• When new materials arrive they don't replace but they supplement
  • You get new levels of complexity that subsume old ones
  • You get homeostatic localized environments
  • Component parts get completely refashioned (mitochondria, which have a bacterial ancestry, doesn't exist alone)

Back to the big question. Where will humans remain? According to Scott, the singularity is underway, but no one really knows what it means. "We give ourselves a lot more credit that we should. We don't know the future. It is going to get really weird, really quickly."

As for when the transition will be complete? Does it really matter? It coud be 20 or 40 years but that doesn't mean anything on the scale of evolution, said Stock.

And what does it mean for humans? How would human ethics and values be like in a cyber-realm populated by AIs and brain emulations? Stock described the world as highly competitive, with "cheap copies disappearing through the skylight," a reference to an image presented from Michael Anissimov.

"What would such things have in common with biological creatures?" he asked.

Unforuntately, it's impossible to answer this question and define what's coming. "It's like cells determining the nature of multicellular life," he said.

Topic: Hardware

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5 comments
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  • Little hope for those in current generation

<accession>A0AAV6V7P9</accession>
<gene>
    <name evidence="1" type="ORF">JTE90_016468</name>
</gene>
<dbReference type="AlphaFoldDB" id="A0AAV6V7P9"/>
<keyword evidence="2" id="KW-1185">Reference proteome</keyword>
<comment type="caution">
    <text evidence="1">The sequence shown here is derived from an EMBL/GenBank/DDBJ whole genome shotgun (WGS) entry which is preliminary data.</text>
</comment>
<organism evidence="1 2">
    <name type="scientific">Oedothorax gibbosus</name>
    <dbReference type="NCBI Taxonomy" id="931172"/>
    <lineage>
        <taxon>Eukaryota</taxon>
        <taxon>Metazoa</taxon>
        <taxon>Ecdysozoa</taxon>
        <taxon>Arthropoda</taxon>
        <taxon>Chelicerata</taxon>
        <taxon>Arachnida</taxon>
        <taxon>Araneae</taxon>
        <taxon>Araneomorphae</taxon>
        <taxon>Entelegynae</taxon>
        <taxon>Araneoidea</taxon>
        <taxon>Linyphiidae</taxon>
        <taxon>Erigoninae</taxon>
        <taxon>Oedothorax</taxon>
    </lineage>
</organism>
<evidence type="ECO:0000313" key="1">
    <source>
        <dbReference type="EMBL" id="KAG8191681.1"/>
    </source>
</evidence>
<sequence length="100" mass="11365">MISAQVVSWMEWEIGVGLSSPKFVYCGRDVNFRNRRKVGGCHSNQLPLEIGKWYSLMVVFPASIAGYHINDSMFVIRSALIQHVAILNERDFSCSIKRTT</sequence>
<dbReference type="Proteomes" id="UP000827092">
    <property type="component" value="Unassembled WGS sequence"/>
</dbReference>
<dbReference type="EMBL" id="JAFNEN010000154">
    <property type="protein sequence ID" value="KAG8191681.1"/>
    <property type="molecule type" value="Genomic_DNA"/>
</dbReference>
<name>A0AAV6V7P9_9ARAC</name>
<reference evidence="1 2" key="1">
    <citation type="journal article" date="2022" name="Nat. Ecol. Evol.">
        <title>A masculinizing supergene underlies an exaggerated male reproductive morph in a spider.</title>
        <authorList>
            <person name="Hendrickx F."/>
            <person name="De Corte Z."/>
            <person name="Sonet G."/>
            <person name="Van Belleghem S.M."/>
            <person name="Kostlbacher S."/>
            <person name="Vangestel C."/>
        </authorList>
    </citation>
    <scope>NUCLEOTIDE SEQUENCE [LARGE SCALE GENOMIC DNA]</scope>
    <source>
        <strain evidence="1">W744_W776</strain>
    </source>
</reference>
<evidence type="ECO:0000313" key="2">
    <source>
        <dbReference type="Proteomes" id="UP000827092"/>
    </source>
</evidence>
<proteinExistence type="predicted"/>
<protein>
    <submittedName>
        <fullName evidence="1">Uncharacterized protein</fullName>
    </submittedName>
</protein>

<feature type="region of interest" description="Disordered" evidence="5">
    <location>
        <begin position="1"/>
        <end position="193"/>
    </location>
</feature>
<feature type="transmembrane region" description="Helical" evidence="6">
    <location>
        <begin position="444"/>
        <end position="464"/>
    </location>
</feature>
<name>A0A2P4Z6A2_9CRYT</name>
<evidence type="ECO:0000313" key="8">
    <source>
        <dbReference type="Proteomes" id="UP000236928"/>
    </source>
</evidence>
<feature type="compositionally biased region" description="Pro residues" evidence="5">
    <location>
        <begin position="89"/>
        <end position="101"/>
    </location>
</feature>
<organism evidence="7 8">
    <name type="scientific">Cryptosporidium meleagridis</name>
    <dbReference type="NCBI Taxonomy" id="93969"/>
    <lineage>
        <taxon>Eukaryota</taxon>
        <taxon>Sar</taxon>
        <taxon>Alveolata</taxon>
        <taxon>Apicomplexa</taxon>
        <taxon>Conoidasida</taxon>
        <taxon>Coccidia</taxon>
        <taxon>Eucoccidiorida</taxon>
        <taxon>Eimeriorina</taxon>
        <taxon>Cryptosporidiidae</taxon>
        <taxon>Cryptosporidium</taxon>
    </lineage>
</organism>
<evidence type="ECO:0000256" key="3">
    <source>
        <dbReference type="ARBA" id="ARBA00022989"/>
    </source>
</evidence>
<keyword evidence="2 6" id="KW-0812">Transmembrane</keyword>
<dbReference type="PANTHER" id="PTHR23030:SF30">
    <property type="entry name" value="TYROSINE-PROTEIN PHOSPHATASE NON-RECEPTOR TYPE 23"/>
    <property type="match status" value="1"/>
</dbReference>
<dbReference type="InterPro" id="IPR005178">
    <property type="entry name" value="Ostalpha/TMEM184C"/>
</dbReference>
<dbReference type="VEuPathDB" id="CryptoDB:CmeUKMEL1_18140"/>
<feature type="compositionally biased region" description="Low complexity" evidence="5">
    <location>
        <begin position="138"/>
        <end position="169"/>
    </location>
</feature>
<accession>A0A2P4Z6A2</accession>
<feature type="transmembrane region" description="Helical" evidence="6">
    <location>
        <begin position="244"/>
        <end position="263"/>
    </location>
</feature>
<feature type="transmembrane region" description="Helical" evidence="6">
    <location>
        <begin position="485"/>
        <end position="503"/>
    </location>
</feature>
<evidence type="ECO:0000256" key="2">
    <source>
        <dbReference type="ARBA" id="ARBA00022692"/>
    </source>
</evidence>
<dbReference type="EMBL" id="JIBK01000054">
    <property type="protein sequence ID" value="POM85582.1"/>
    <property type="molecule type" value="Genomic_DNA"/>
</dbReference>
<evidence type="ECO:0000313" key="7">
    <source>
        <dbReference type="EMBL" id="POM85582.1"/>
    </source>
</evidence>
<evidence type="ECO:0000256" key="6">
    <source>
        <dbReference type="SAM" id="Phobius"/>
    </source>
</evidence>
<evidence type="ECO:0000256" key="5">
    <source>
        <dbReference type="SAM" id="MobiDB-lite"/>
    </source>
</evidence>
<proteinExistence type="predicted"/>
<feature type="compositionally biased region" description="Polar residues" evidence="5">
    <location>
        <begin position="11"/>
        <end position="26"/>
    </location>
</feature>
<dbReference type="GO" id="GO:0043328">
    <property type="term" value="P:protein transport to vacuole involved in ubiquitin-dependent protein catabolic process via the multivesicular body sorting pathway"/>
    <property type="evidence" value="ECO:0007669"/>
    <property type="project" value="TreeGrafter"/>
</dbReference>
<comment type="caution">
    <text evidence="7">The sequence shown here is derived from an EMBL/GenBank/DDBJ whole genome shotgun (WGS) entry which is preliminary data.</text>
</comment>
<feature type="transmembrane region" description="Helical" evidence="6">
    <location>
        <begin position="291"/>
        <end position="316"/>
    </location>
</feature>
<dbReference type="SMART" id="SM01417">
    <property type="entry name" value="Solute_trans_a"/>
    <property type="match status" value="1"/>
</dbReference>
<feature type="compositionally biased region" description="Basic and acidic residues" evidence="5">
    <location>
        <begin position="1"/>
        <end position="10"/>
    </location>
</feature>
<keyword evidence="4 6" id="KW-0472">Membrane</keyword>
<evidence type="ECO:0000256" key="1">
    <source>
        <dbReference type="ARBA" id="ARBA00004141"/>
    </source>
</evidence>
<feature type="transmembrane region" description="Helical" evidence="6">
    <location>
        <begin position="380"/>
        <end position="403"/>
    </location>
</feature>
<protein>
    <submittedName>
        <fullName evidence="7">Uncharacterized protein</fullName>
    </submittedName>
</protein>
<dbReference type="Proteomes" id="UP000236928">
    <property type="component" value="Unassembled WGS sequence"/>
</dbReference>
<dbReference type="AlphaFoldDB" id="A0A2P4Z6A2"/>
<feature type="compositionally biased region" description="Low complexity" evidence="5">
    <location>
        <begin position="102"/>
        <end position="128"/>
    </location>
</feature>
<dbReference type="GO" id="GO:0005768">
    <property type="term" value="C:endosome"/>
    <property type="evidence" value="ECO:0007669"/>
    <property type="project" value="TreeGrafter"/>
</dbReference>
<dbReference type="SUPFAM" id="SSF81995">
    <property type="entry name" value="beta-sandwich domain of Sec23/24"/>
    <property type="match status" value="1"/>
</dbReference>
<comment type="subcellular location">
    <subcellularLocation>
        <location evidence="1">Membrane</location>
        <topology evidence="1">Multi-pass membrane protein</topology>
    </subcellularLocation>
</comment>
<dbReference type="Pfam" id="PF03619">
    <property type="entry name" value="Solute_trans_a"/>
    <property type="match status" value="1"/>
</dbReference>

Even if there is a breakthrough in biotech that allows us to re-engineer our bodies or "upload" our minds into some durable system, it's too late for people who are alive today. The simple reason is economics: it would be decades before any of these would be available for common citizens. Bill Gates and Ray Ellison might be able to afford it, but not Joe Blow or Jane Doe on the street.

    So we must content ourselves with the mundane, and take some comfort of the fact that we at least contributed a little bit to what our children's children may someday have as their future.
    terry flores
    • 11

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      meimeili
  • I don't see it.

    I'm not really sold on the idea of the technological singularity. Why? Because Moore's law is not really a law. It's an observation. One that is not guaranteed to hold true. There are various fundamental, foundational limits to the laws of physics as we know them. And frankly, silicon has been hitting walls - I'm not seeing the Moore's "law" like progress we experienced in the past. We hit a heat wall, tried to toss in a few cores, but ended up going nowhere. Devices are getting a bit smaller now, but not really getting more powerful.

    I'm also not convinced we're anywhere near discovering some sort of strong AI. The AI people have been predicting a lot and producing very, very little. The progress just isn't there.

    My computer today may have shiny new graphics, but it's just as stupid as the 486's we had. And I'm not seeing any news on AI at all. We are making, for all intents and purposes, no progress with AI.

    Sorry, but just having vast amounts of processing power doesn't mean we know how to create AI, or mean that technology is gonna spiral "out of control" for some unknown reason.

    Can we control our tech progress? Sure we can. None of our machinery, no matter how powerful, is running out of control, magically doing things we don't want it to do. All of our machines are still machines - doing exactly what we programmed them to do.

    The idea that machines mysteriously become intelligent out of sheer processing power makes for great movies - but it is not a reality.

    I don't see a singularity in my lifetime or in the lifetime of our children, sorry.
    CobraA1
    • RE: Singularity Summit 2010: No place for human values in a 'posthuman' future?

      @CobraA1